Animal Logic artists created a 3D sculpt of Barnabas based on the 2D art approved by Gluck. They then took the 3D sculpt, which represented a furred Barnabas, and worked backwards to create a bald model. Fur was groomed onto the bald model using Animal Logic’s Alfro grooming tool which was updated to improve the nature of the way the fur clumped. The fur setup from the first Peter Rabbit already closely matched real rabbit fur with 3 layers of undercoat, guard, and guide fur. Subsequent rounds of 2D paint-overs and groom adjustments were done to further polish his appearance and refine his character. Clothing was created in Marvellous Designer by the assets team and automated using AnimCFX. The garments were tested to ensure it fitted properly when the characters moved. For more complicated or technical shots the Character Animation team worked closely with the Character Effects team to create custom per-shot adjustments to the cloth rigs.
In the first Peter Rabbit film the CG characters were framed in wider shots and placed further away from the lens, before Gluck realized he could zoom in closer and still maintain the desired level of believability. “And so, by the end of the first Peter film, he was pushing in on the plates, getting into the characters’ faces so you could feel the emotion,” says Animation Director, Simon Pickard. In Peter Rabbit 2, the camera was a lot closer throughout the film to make the micro-movements in the characters’ faces more visible. This resulted in more nuanced facial animation to achieve the subtle and complex expressions. To prepare for that, the assets team worked with animation to revise the facial rigs, adding extra fidelity particularly around the eyes, brows, and mouth to get a finer level of detail which far surpassed the first film.
Peter Rabbit 2 had considerably more interactions between the CG animals and actors compared to the first film. “When you have humans interacting with CG characters, it’s really important to get the physicality of what you’re shooting with the actors correct” says Reichelt. To tackle this, the actors were given blue stuffed animals (stuffies) to get a sense of the weight and how to hold the digital characters. The stuffies worked well to lock the actors’ hands to where the CG characters would be added, and helped the final shot look convincing. These were some of the most challenging shots and required a lot of work across all departments. This included complex work painting out the stuffies, tracking them in 3D to layout and then to animation, simulating the CG fur and cloth interaction with the actor’s hands and lighting and comping them to integrate with the plate. The most complex scene involved the young actors for Amelia and Liam playing with Peter and Barnabas. The animators needed to get a good performance from the rabbits, whilst balancing this with the performance of the actors.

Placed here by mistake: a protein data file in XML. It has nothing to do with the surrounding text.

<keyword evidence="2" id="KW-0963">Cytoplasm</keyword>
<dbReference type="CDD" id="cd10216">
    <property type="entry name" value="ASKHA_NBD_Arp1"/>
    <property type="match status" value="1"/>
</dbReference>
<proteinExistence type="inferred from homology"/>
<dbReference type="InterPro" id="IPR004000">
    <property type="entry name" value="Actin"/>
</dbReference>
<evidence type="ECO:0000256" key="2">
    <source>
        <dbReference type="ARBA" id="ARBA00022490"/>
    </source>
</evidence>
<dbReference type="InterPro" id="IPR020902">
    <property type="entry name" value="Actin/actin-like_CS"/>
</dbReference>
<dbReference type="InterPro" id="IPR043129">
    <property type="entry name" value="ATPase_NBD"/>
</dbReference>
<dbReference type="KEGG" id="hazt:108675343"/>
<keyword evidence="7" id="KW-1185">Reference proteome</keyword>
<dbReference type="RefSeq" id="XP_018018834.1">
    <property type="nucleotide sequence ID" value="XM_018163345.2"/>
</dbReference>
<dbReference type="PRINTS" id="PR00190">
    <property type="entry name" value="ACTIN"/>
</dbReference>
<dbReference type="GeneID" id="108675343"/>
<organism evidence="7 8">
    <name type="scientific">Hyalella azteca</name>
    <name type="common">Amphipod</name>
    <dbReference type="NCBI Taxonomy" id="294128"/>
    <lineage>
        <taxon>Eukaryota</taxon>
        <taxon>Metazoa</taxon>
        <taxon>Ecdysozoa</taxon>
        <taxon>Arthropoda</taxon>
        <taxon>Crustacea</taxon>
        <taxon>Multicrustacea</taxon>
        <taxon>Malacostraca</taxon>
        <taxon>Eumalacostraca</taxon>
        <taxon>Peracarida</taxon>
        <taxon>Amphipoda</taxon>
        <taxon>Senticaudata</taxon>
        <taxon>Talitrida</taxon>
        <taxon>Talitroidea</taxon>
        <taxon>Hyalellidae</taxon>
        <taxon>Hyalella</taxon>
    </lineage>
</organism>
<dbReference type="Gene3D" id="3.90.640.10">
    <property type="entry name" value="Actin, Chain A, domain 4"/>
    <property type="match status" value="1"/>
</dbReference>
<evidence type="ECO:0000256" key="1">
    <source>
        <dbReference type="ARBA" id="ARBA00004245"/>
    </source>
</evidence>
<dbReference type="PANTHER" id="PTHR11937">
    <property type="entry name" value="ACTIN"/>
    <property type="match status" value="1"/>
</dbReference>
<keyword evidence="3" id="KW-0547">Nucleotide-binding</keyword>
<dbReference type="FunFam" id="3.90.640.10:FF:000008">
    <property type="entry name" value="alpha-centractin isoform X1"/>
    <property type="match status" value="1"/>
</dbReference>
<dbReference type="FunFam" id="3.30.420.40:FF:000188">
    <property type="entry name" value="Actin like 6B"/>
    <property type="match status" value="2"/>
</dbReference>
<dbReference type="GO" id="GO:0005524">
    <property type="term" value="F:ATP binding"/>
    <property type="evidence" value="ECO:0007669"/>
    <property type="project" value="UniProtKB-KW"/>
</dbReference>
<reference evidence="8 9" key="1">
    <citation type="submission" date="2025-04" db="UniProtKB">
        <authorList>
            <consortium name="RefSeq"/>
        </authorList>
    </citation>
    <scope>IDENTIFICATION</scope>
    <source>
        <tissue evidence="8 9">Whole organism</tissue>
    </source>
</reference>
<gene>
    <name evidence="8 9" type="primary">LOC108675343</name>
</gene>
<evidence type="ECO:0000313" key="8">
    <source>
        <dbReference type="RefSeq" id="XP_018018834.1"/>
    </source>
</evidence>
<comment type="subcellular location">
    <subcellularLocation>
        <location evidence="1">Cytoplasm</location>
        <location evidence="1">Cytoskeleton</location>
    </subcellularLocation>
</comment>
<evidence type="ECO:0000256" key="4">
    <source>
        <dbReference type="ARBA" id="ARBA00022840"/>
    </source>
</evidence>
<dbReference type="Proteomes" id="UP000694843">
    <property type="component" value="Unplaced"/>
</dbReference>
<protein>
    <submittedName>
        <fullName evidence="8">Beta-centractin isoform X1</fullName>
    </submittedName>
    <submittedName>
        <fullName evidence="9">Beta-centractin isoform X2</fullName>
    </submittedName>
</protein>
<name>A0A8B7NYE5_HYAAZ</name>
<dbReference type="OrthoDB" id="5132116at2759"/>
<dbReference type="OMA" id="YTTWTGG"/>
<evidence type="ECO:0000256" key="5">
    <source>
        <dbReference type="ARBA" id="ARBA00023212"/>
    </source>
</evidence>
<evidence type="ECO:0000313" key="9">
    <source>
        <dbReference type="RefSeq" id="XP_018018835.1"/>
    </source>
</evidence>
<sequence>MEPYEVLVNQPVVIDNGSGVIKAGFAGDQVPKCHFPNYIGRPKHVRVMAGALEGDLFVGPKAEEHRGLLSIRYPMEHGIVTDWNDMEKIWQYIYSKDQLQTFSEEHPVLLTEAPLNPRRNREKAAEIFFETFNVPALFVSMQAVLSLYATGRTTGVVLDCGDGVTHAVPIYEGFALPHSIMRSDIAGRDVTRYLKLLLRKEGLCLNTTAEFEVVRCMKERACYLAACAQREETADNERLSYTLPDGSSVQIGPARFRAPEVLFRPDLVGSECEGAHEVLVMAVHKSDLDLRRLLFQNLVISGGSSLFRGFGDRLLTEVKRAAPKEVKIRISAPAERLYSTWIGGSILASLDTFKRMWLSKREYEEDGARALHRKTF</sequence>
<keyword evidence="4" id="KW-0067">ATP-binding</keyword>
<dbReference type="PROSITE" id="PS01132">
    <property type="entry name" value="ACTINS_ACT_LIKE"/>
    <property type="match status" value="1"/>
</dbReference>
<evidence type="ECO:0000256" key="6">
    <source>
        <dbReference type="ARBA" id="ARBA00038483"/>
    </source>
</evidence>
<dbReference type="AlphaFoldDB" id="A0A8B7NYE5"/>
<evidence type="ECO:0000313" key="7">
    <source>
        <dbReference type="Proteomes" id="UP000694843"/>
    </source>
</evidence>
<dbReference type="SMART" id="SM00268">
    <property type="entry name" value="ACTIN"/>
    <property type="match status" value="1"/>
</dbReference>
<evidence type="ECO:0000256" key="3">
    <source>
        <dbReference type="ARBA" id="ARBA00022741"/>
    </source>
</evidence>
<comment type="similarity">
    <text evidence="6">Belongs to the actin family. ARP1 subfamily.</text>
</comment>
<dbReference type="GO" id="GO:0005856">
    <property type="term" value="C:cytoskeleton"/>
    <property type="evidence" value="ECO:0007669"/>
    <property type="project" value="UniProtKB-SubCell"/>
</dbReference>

The Surfacing Department refined existing assets of returning characters, “We had the opportunity to revisit and improve some of the assets from the first film, as well as add a few new animals into the mix.” recalled surfacing artist, Camela Cheng. The fur was constructed using Animal Logic’s Alfro grooming tool which generated millions of hairs to each character, with Peter’s groom made of a staggering 4,330, 497 hairs! Surfacing was also responsible for integrating the CG props with live action plates, using photo references taken on set, “Good photo references were key to the process and allowed us to match the CG version of props the characters interacted with, and match it to the real-world props used in live action,” said Cheng.